The cheapest way to pay for something is with money. ~ Max Muñoz
Guest blog post by Sofía Muñoz, Guarisco Group Social Media Strategist.
Cubans love their sayings. Growing up in a Cuban-American household, I can attest to the seemingly endless parade of aphorisms, often offered loudly and accompanied with vigorous finger-wagging. My grandfather in particular took his role as repository of Cuban wisdom seriously, dispensing phrases with alacrity; one of my favorites is “the cheapest way to pay for something is with money”, and unlike the maxim about the sleeping shrimp, it’s one that has actually proved helpful, both in my professional and personal life.
The first time I truly experienced the truth of my abuelo’s famous saying was while on vacation in Spain. Being a cash-strapped student, I was eager to save in any way, and consequently asked an acquaintance if I could stay at his house during my visit. I eagerly calculated all the money I would be saving, not realizing that my acquaintance lived about an hour outside of the city limits. What I “saved” in lodging I paid in steep transportation costs, compounded by the hefty citation I received for purchasing the wrong type of train ticket. My efforts at saving money had resulted in wasted time and wasted money, a headache that I could have avoided if I had merely booked a room in a centrally located hostel.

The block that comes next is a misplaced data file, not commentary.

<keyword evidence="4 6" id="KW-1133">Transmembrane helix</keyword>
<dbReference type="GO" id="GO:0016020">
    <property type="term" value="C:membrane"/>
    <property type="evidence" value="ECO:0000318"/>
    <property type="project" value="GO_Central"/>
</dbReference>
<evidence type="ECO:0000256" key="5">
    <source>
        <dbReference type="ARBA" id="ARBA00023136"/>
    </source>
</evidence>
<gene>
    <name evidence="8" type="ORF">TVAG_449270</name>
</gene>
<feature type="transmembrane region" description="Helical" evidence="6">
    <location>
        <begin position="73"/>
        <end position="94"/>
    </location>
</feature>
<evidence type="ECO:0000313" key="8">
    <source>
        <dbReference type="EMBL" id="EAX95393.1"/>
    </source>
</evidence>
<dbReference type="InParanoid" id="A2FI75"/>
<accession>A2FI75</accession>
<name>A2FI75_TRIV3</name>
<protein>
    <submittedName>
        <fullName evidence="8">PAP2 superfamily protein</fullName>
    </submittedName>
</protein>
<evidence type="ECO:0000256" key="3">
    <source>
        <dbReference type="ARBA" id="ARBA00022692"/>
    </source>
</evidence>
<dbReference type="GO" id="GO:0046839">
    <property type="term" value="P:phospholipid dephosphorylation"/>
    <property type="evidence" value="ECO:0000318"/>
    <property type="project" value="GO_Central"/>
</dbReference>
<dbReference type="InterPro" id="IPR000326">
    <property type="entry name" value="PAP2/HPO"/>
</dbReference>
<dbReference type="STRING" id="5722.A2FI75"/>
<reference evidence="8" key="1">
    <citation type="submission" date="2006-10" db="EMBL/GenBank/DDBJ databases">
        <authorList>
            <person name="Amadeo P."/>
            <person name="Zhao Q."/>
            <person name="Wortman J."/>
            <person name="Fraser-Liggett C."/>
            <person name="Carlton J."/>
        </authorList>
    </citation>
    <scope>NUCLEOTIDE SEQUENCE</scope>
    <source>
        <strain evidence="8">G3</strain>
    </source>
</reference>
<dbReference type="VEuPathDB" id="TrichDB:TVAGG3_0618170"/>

Though our tendency might be to save money at all costs, it is worth it to carefully examine whether our “saving” might actually cost more in the longer term. If you’re not paying for something with money, you’re paying for it with something else: time, opportunity costs, peace of mind. Hiring your eager but amateur cousin as your wedding photographer might save money, but will definitely cost you peace of mind and photo quality. Purchasing cheap running shoes may initially spare your wallet, but may cause injury and hundreds of dollars in doctor’s bills.
At the heart of my abuelo’s saying is the importance to assess the true cost of a product or service, and a reminder that money, more than time or peace of mind, is often the most cost-effective way of acquiring it.